asked to answer a few questions. And these questions, as you can see they
are part of the text, we don't need to go to an assessment center
or you need to submit anything strange. You just come here, try one and grade, and
see immediately if we got it right or not. You want to try
again, you click here agiain. And if you run out of patience I
want to see the solution and then you see which one is
the correct one. So then after you obtain this information
about the engagement or the interaction with those questions you
can detect out of several topics that you plan to address in the
classroom which ones students get engaged the most and which
ones they engage the least. Or if you look at these questions, you can
even detect misconceptions. Aspects of a concept that are not clear, or that the students systematically get
the wrong answer. And therefore you go prepared to your
class and emphasize or clarify or devote more time to clarify
that specific aspect. So one of the powerful things. And I believe every teacher will relate to that, is it will help you identify
misconceptions. And misconceptions are great, because
that's the way you really improve the learning experience for
the students, when we solve them. Okay. So my way of planning a flip classroom
starts looking at the objectives that I want to achieve at the
end of the classroom. That's very important. So. This is a very delicate process so you
have to look at the end, it's a little bit
counter-intuitive because typically the way we
approach the classroom is this is the concepts that I need to
cover. My personal experience tells me that you have to approach the whole thing upside
down. It's more like look what you want to
achieve at the end of that classroom and then work
backwards. What kind of activities would be best
suited, given the fact that I can interact with the students and they participate and they
have to talk to each other, so what kind of
activities would you like to have there? Right? Now, typically for those kind of
activities you'll need some sort of basic knowledge, basic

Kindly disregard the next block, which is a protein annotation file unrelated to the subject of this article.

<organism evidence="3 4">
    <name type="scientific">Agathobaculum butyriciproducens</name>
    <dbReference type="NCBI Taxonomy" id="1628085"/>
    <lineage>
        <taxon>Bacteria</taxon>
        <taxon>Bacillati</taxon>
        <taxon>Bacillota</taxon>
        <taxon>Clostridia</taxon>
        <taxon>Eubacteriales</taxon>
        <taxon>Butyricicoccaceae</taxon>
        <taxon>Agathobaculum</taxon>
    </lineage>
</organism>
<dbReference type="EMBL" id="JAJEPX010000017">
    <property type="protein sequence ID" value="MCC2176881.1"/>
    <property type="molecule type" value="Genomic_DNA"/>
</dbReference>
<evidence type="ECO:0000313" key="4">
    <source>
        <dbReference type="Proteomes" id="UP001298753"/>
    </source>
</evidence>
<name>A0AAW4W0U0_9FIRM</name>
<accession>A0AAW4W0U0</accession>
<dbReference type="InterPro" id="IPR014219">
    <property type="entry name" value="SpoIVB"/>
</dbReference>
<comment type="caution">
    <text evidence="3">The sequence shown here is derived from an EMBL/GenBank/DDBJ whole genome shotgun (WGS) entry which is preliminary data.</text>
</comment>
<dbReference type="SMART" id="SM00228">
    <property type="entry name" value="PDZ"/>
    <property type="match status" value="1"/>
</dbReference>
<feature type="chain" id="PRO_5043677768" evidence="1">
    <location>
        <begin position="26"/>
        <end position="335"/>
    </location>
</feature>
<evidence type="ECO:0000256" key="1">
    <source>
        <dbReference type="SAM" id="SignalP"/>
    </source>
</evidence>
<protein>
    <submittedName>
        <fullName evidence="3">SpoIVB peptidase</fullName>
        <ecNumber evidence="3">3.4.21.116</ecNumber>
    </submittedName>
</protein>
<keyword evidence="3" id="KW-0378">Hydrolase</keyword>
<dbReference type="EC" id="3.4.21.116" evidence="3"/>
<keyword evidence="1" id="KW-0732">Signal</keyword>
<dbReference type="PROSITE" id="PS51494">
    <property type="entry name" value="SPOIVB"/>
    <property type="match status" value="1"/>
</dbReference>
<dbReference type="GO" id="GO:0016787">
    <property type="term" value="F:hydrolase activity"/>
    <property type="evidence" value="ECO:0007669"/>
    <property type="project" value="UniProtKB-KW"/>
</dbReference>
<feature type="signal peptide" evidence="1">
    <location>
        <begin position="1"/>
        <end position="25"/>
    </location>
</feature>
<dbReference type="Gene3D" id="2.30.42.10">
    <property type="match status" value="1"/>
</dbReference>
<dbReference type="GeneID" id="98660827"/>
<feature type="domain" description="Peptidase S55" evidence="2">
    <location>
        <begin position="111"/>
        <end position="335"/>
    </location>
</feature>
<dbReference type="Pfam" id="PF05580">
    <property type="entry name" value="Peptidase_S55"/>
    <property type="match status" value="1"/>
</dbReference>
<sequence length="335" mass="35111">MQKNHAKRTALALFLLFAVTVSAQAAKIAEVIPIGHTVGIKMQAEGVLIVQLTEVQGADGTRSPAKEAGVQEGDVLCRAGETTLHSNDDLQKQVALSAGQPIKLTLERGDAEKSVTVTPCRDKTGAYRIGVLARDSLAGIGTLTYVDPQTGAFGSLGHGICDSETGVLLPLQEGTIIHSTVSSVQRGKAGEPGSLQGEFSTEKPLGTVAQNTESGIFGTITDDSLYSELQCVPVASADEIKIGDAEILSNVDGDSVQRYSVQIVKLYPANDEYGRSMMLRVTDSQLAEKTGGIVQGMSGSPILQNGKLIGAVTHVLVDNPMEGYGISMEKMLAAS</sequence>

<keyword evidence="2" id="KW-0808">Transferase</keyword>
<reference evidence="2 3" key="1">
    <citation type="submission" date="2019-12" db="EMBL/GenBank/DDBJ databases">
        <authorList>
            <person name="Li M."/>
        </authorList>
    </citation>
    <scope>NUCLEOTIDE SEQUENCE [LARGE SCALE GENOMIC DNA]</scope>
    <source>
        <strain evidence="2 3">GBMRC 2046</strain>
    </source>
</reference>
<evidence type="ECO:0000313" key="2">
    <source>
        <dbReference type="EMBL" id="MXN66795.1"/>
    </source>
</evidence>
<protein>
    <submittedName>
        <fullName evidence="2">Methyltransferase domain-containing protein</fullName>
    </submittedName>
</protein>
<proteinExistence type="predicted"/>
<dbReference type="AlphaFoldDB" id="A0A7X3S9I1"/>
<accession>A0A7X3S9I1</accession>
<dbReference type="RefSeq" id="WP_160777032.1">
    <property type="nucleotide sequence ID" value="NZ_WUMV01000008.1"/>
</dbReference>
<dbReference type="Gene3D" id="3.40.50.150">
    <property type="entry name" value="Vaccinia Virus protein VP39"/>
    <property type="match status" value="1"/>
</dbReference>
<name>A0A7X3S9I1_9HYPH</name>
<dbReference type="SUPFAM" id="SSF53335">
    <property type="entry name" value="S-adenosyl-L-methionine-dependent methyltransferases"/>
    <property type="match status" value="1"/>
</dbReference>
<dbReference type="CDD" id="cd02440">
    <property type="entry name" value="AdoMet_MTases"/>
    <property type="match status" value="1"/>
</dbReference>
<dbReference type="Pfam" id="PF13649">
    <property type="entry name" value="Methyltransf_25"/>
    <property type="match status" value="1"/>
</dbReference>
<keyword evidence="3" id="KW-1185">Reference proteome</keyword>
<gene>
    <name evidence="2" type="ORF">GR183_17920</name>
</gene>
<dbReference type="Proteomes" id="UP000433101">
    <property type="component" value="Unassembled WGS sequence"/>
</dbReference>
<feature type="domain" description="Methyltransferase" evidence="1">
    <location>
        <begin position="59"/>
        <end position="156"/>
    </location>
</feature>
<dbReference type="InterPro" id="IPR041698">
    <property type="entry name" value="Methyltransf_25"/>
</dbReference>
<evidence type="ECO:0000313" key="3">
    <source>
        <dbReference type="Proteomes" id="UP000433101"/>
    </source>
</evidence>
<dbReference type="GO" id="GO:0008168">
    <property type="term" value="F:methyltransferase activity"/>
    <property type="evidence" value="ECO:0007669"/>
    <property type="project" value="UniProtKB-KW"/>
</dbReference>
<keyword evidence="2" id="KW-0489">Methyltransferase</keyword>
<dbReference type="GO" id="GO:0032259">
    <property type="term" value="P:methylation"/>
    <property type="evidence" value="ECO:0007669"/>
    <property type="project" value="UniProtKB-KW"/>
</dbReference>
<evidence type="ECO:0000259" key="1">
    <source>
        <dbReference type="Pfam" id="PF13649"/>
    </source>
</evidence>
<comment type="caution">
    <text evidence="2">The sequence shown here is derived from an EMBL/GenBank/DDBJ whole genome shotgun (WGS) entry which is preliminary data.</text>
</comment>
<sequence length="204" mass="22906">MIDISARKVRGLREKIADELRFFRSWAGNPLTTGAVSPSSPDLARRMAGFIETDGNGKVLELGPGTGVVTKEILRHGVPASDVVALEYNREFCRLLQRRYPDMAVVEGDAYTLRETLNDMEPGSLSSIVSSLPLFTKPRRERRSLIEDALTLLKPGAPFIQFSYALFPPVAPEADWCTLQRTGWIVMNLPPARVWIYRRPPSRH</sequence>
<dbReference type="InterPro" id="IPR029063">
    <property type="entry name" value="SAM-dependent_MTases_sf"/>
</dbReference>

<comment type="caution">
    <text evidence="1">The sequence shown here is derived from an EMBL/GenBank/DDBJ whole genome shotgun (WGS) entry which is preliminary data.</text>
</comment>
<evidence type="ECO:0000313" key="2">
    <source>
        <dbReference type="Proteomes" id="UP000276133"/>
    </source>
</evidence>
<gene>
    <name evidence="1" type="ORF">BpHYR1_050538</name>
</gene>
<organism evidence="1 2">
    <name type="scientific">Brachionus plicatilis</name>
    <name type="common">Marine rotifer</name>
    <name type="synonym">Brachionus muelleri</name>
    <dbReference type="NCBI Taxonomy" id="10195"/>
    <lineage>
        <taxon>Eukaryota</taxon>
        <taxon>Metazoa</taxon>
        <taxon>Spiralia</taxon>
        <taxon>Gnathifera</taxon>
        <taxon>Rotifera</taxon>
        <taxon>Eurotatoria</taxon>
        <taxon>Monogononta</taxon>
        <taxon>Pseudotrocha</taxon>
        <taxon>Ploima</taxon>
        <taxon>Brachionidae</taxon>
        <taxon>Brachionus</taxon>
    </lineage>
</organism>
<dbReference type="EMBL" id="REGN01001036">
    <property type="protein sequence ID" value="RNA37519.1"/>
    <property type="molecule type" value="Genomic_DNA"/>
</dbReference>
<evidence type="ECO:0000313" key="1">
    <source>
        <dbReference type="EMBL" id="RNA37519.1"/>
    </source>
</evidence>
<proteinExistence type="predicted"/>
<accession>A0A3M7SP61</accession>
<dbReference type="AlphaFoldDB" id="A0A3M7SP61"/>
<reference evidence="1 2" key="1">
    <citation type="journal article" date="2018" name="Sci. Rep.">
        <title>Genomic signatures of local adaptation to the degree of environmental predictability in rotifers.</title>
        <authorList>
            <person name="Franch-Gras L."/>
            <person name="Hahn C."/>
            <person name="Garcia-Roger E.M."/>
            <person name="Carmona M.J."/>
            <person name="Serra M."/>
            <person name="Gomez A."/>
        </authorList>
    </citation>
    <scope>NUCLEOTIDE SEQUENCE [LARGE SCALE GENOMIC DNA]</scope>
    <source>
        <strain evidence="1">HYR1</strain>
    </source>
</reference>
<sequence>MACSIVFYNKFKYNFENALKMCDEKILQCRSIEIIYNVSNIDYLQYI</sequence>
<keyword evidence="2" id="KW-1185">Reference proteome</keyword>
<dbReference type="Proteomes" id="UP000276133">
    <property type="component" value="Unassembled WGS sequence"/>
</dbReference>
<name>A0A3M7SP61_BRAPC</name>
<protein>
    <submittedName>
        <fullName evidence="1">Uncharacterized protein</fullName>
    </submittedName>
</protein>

exposure, certain notions there, and then you start working
backwards again and outlining the type of activities that
should happen before students show up in class. So that's my approach basically. Look at the end first, then look at what
you need in the face to face session, and then
look how to better support these discussions with
offline or online activities that students are supposed to do before
they come to class. [BLANK_AUDIO] So from the point of view of the technical
requirements to produce this type of material, as you can see it's
a purely HTML format. Which I think is, is the way documents
and, and the way inform, we exchange information,
is, is happening right now. So it's entirely in HTML. The type of support you need for this is a
procedure such that you create a raw material like the discussion of your description of your
activities. Figures perhaps, basic figures. And then this gets all translated into an
HTML. It's a website. This is not in a specific learning
management system. It's just a set of HTML pages. That are automatically generated from
this, initial material, and then these can be uploaded to any learning
management system. All of them support HTML documents, so I
think that's the way to, that's a good way to approach
it. Balancing the amount of work, I found personally, is one of the most difficult
things. I would even go to the point to say that 99.9 of the instructors we over
program things. So in summary for me the flip classroom is
a transition process. It puts the student in the centre. The student needs to participate, has to be
actively engaged. And I got the sense that this is the
direction we should be going in terms of teaching. We come from a scheme
in which students are too passive. And we need to move to a more, much more
participatory type of experience. Little bit friction, in my experience. There will be a little bit of reluctance
from the point of view of some students, that they
want to be left alone. But I think the justification for moving
on that direction is that the overall experience is much more efficient, much more rewarding for everybody, and
therefore is something that definitely, we all need
to be embracing. [BLANK_AUDIO]